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In Canada, the barometer for how a competitive market should work is almost always the United States. When Canadian industries are forced to cut jobs, raise prices, or behave in a consumer-unfriendly manner, the usual rejoinder to public criticism is that the same thing is happening south of the border. The standard Canadian assumption is that the free market cauldron of the United States winnows out inefficiency, high prices, and poor customer service. Canadian utilities who have dined on this questionable folk wisdom for years have now been joined at the table by Air Canada, whose CEO has discovered the escape valve of selectively citing U.S. airline pricing statistics as proof positive of the controlling hand of the market rather than his own airline's financial dictates.
While more than two decades have passed since Congress deregulated the airline industry, the results for airline competition in the United States are decidedly mixed. While the cost of air travel on an industry-wide basis has dropped an inflation-adjusted average of 37%, major airlines still keep prices high in many markets , while quality remains indifferent.
Public dissatisfaction is being increasingly translated into political action. By mid-1999, six consumer rights bills – one in the Senate and five in the House of Representatives had been introduced to protect passengers from arbitrary airline practices and shoddy treatment. While these Bills were not enacted following airline promises to improve service, proposed new airline mergers and reported declines in on-time performance have spurred the call in 2001 for the passage of similar measures. And though the deregulation reforms were meant to enhance choice, since 1978 the number of large airlines has shrunk to ten from thirty. With further choice-limiting mergers on the horizon, U.S. politicians are struggling to determine how the consumer interest is being served by the current airline market and regulatory structure.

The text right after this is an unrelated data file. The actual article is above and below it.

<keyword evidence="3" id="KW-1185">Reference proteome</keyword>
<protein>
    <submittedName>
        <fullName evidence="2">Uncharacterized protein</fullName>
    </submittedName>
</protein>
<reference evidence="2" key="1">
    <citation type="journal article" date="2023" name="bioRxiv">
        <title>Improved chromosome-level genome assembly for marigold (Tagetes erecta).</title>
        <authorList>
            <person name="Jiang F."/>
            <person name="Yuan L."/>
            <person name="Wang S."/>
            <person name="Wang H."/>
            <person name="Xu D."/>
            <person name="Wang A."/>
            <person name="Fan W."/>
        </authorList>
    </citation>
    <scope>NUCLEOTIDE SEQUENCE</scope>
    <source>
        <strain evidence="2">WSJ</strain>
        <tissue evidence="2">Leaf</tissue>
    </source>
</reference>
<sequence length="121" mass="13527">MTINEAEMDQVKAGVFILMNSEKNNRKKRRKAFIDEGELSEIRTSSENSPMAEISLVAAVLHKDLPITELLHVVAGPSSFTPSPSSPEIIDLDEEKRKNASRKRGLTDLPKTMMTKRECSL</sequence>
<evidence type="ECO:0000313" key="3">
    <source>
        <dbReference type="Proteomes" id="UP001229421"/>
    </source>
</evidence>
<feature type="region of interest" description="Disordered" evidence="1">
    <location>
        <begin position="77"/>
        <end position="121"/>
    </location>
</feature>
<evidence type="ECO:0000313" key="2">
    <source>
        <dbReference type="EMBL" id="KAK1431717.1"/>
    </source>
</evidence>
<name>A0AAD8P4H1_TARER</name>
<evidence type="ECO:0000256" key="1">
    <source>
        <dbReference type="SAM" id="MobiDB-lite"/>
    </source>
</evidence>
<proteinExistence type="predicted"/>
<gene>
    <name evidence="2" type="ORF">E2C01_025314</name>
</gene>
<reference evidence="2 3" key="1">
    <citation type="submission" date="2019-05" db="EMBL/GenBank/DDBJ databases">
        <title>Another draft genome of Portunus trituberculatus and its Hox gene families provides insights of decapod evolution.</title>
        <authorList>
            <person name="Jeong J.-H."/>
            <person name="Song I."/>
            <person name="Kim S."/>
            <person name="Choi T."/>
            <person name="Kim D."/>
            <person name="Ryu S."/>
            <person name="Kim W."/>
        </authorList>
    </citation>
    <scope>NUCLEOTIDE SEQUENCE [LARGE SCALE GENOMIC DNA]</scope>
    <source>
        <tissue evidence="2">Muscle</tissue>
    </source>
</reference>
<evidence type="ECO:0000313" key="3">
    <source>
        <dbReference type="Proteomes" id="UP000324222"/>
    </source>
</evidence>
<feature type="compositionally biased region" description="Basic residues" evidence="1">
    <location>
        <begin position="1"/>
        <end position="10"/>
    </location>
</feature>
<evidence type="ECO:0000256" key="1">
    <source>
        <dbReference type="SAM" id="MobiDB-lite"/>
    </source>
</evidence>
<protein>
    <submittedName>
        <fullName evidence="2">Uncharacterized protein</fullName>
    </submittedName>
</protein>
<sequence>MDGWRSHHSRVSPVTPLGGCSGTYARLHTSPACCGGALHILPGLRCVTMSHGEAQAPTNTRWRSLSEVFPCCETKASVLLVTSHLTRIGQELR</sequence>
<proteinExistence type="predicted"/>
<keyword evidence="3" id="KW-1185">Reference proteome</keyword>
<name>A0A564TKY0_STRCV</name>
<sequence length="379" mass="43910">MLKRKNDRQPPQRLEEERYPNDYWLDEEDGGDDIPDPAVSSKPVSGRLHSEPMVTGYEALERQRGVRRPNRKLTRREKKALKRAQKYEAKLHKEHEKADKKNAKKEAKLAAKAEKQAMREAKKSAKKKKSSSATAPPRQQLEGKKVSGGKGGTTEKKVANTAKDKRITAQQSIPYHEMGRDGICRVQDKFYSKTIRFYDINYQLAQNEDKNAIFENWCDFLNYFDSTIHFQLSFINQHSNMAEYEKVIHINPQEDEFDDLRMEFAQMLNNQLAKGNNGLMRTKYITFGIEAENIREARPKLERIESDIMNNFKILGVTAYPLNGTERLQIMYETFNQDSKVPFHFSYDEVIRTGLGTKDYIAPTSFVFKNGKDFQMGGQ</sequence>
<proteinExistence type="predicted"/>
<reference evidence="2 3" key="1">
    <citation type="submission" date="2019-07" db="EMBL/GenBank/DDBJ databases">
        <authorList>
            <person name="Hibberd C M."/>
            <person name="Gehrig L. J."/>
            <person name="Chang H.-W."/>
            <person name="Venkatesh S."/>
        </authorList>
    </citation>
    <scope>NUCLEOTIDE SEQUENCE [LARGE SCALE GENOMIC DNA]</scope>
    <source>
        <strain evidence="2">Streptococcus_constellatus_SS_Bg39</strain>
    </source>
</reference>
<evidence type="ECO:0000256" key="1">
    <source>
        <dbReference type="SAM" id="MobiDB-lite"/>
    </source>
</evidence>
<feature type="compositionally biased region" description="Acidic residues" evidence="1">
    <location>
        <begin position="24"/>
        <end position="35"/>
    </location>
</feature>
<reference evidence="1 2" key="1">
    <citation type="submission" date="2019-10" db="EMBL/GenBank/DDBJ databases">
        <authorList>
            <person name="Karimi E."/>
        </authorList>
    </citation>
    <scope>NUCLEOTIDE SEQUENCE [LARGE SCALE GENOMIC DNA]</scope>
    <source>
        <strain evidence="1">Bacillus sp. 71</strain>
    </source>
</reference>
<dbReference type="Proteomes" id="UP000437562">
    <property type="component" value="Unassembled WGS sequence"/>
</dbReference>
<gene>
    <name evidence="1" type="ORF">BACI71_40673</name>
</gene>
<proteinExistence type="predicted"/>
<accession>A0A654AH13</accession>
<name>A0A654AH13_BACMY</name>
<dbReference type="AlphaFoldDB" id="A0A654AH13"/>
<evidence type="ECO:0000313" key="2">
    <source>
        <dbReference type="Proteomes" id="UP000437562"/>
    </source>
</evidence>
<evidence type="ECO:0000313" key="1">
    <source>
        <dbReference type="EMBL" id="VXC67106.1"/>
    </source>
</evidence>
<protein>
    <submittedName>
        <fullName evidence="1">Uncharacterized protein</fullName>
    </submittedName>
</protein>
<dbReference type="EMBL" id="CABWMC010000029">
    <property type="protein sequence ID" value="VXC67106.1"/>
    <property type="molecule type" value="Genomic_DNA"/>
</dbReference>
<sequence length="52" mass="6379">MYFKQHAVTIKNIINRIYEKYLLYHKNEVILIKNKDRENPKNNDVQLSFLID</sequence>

The evolution of a consumer-friendly competitive market in the US was frustrated for many reasons. First of all, lower air travel costs stimulated an overall growth in the volume of air traffic even though airports and their infrastructure could not handle the load. In 2000, the FAA noted a 42.3% increase in delays associated with volume of aircraft – 14% of all aviation delays. The high demand for air travel has had a corrosive effect upon airline performance and customer service.
The customer market has also been slow to respond to service variables other than price. Air carriers, therefore, have frequently compromised on service quality standards and, occasionally, on safety, to offer low rates. (Low prices are not an excuse for lousy service, however; Southwest Airlines, is a discount airline that consistently obtains high marks for customer service.)